We encourage candidates with a background in interdisciplinary Art and Technology topics, such as machine learning, artificial intelligence, evolutionary computation, computational creativity, co-creativity and augmented creativity with machines, embodied performance with technology, robotics, bio-art, music technology, sound synthesis, live coding, new interfaces for musical expression, musical performance, musical improvisation, virtual reality, augmented/extended reality, music-dance practices, cognitive science, cognitive and psychological computational models, human-computer interaction, soma-design, somaesthetics, etc.

This postdoc position is a full-time temporary employment for three years, and the expected start date is September 1st, 2023.

We are looking forward to receiving your applications. The full details of this position and the link to the application portal can be found at the official call.

Film och samtal: AI, människan och juridiken

Välkomna till visning av den prisbelönta kortfilmen GUILTY NOT GUILTY med tillhörande forskarsamtal och dialog.

Vad händer när juridiken inte går jämna steg med tekniken? 

Hur ska ansvar utkrävas när det inte längre är en människa som ligger bakom besluten? 

Hur förhåller sig lagen till ”Deep fake” och andra exempel på kreativ AI?

Filmen Guilty Not Guilty är en 5 min kort, fri fiktionsfilm som twistar komplexa frågor och där filmskaparna utmanar känslor och tankar kring etiska och filosofiska aspekter av autonoma system och artificiell intelligens. Här ser vi filmen tillsammans med Karin Wegsjö, regissör och filmskapare, Eva Krutmeijer, forskningskommunikatör och forskarna Gregor Noll, vars forskning inspirerat till filmen, och Katja de Vries.

Vi träffas i Filmhusets restaurang för ett glas bubbel kl 17.30. Filmvisningen startar kl 18 i Bio Victor. 

Evenemanget är gratis men du behöver anmäla dig

Varmt välkomna önskar Karin Wegsjö och Eva Krutmeijer

AI-seminar invite: “Interaction with generative music frameworks”

The Creative-Ai (AI and the Artistic Imaginary – WASP-HS) and MUSAiC project teams at KTH kindly welcome you to the first seminar in our series “dialogues: probing the future of creative technology” on Thursday 31 March, 10:00(sharp)-11:00.

In this seminar, we talk about “Interaction with generative music frameworks”, and have Dorien Herremans and Kıvanç Tatar as guests. We start with short presentations by both guests (more info below), followed by a discussion.

The seminar will be held on zoom (

We look forward to seeing you all!

On behalf of the project teams

Andre Holzapfel & Bob Sturm

Read about Ai and the Artistic Imaginary – the Creative AI project

Read about MUSAiC project

Short biographies of the speakers:

Dorien Herremans: Controllable deep music generation with emotion

Abstract: In its more than 60-year history, music generation systems have never been more popular than today. While the number of music AI startups are rising, there are still a few issues with generated music.

Firstly, it is notoriously hard to enforce long-term structure (e.g.

earworms) in the music. Secondly, by making the systems controllable in terms of meta-attributes like emotion, they could become practically useful for music producers. In this talk, I will discuss several deep learning-based controllable music generation systems that have been developed over the last few years in our lab. These include TensionVAE, a music generation system guided by tonal tension; MusicFaderNets, a variational autoencoder model that allows for controllable arousal; and seq2seq a controllable lead sheet generator with Transformers. Finally, I will discuss some more recent projects by our AMAAI lab, including generating music that matches a video.

Bio: Dorien Herremans is an Assistant Professor at Singapore University of Technology and Design, where she is also Director of Game Lab. At SUTD she teaches Computational Data Science, AI, and Applied Deep Learning. Before being at SUTD, she was a Marie Sklodowska-Curie Postdoctoral Fellow at the Centre for Digital Music at Queen Mary University of London. She received her Ph.D. in Applied Economics on the topic of Computer Generation and Classification of Music through Operations Research Methods, and graduated as a business engineer in management information systems at the University of Antwerp in 2005.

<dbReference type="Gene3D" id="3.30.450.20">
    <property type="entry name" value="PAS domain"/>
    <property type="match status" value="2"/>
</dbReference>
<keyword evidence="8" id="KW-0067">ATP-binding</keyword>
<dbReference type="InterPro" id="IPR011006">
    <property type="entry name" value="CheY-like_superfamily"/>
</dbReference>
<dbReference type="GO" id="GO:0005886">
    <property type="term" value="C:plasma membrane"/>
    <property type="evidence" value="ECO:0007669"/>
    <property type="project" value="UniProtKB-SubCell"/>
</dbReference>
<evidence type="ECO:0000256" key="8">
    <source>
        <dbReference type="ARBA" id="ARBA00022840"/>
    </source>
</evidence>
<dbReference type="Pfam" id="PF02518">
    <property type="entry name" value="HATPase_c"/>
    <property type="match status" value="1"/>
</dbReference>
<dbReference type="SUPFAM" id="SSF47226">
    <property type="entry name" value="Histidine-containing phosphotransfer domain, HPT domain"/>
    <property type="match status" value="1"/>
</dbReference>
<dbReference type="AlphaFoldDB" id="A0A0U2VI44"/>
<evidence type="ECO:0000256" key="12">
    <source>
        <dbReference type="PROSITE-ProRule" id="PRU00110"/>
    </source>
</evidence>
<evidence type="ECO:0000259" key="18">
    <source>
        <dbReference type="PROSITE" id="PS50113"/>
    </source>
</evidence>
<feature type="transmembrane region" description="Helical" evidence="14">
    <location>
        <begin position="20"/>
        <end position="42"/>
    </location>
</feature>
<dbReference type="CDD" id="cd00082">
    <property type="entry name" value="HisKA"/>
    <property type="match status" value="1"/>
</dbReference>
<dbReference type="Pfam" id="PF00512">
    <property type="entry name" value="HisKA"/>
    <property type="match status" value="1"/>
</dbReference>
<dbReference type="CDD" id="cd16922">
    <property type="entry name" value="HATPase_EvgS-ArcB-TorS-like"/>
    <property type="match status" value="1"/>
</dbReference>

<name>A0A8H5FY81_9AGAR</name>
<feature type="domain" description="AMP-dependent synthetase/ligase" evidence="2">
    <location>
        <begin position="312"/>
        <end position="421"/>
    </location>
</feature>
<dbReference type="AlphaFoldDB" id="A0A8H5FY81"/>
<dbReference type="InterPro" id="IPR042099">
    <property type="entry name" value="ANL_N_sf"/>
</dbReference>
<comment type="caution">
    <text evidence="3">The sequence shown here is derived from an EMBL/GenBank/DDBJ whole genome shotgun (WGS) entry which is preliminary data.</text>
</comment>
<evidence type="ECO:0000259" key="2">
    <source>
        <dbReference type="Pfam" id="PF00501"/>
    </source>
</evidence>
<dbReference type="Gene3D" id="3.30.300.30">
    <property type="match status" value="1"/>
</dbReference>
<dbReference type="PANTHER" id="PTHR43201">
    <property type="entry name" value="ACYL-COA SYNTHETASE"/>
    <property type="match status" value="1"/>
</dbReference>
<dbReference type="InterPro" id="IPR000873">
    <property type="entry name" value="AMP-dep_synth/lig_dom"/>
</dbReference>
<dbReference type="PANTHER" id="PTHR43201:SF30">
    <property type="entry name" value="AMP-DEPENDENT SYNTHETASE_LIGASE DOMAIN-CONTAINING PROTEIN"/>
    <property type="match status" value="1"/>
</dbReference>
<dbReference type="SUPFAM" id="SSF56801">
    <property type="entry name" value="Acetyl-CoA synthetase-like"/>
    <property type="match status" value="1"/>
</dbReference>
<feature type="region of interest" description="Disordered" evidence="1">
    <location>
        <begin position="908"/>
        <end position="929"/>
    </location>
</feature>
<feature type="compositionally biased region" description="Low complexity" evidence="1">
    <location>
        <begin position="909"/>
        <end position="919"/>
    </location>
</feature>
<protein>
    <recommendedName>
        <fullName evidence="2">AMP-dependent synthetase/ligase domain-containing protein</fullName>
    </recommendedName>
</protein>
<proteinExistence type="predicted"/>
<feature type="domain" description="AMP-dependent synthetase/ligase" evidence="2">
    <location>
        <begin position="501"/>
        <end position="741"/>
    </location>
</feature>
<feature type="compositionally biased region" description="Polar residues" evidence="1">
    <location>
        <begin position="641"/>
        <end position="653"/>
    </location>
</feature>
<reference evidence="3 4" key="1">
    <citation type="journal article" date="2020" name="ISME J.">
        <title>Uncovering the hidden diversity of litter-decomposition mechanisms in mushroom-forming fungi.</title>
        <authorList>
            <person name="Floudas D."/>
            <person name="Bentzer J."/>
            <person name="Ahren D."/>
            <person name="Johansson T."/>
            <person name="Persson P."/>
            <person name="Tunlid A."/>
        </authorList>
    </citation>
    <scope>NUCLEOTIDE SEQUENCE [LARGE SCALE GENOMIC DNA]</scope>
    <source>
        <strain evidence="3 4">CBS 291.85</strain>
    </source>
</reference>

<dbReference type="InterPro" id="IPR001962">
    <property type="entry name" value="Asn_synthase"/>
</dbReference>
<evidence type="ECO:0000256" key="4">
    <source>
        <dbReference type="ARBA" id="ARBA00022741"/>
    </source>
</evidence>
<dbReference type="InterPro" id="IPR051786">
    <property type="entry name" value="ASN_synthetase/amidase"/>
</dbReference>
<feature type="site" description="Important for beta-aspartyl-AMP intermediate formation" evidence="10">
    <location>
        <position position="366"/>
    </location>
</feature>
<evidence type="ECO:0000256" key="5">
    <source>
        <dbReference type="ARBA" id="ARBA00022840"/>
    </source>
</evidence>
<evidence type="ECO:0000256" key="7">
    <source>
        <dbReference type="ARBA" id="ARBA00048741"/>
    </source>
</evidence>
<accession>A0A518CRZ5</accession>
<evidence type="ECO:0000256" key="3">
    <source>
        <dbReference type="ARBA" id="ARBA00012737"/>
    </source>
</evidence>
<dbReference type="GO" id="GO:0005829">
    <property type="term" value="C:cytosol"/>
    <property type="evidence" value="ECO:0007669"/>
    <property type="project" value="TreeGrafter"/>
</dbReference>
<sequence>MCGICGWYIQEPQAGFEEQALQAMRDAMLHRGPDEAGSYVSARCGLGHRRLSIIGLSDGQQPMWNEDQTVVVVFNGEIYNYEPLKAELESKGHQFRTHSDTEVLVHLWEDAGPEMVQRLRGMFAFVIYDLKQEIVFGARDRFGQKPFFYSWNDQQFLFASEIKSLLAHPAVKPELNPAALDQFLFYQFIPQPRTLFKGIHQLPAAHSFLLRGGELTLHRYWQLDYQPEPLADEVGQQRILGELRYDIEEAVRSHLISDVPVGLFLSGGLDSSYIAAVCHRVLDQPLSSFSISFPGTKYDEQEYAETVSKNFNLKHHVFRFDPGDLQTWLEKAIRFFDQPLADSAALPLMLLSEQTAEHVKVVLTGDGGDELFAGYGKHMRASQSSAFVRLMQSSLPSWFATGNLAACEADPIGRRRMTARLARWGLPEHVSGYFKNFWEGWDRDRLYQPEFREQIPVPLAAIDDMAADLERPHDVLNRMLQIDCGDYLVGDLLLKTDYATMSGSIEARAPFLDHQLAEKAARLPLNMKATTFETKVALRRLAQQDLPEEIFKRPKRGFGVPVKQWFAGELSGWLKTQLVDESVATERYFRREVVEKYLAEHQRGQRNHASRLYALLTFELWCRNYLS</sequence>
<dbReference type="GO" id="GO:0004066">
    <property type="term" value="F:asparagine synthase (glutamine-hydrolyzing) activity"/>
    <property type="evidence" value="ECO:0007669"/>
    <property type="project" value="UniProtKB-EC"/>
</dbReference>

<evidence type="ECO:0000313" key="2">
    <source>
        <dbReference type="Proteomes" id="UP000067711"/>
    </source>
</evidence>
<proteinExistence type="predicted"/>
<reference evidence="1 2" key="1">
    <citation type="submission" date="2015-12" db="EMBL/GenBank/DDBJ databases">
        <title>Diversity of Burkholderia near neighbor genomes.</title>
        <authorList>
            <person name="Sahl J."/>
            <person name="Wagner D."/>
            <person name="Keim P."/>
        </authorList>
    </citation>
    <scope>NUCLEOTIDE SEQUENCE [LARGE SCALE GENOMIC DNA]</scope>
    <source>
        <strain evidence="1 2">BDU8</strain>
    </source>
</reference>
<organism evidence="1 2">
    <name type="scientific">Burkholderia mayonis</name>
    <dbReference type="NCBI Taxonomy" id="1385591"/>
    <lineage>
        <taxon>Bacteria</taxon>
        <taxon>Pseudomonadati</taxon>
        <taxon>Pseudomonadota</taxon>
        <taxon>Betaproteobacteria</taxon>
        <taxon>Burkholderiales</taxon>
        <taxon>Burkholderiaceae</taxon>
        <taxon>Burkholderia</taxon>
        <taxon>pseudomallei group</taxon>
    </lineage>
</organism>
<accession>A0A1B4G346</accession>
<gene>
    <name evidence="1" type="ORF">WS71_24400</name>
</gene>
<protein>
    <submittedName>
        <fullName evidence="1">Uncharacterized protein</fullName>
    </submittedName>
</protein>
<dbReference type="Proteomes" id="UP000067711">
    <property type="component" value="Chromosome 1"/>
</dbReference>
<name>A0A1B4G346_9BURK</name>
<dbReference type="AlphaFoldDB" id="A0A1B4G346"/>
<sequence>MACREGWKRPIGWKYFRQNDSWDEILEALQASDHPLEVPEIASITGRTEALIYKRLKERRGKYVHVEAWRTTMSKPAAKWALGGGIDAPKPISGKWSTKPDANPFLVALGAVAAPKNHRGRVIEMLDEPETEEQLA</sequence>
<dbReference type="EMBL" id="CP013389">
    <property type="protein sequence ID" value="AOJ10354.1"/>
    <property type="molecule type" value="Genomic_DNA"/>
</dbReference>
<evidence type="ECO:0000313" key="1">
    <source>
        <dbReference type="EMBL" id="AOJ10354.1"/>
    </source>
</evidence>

After that, she worked as a Drupal consultant and was an IT lecturer at the Les Roches University in Bluche, Switzerland. Dr. Herremans’research interests focus on AI for novel applications such as Music and Audio.

Kıvanç Tatar: Musical Artificial Intelligence Architectures with Unsupervised Learning in Improvisation, Audio-Visual Performance, Interactive Arts, Dance, and Live Coding

Abstract: Generalized conceptualization of music suggests that music is “nothing but organised sound”,  involving multiple layers where any sound can be used to produce music, and strong connections exist between pitch, noise, timbre, and rhythm. This conceptualization indicates two kinds of organization of sound: 1- organization in latent space to relate one sound to another, 2- organization in time to model musical actions and form. This talk covers different Artificial Intelligence architectures that were developed with the perspective of generalized understanding of music. These architectures train on a dataset of audio recordings using unsupervised learning, which make these technologies to cover a wide range of aesthetic possibilities, and enable them to be incorporated into various musical practices. The example projects will span musical agents in live performances of musical improvisation and audiovisual performance, interactive arts and virtual reality installations, music-dance experiments, and live coding approaches.

Bio: Kıvanç Tatar works in the field of advanced Artificial Intelligence in Arts and Music, active both as a researcher (with important theoretical and technical contributions) and an artistic practitioner, as an experimental musician and audiovisual artist, often in artistic collaborations. His research has expanded to multimodal applications that combine music with movement computation, and visual arts, and his computational approaches have been integrated into musical performances, interactive artworks, and immersive environments including virtual reality. Tatar has a dual educational background in music and technology, with a PhD from Simon Fraser University in Canada (2019) and started as Assistant Professor in Interactive AI in Music and Art at Chalmers in 2021, funded by a WASP-HS grant until 2026.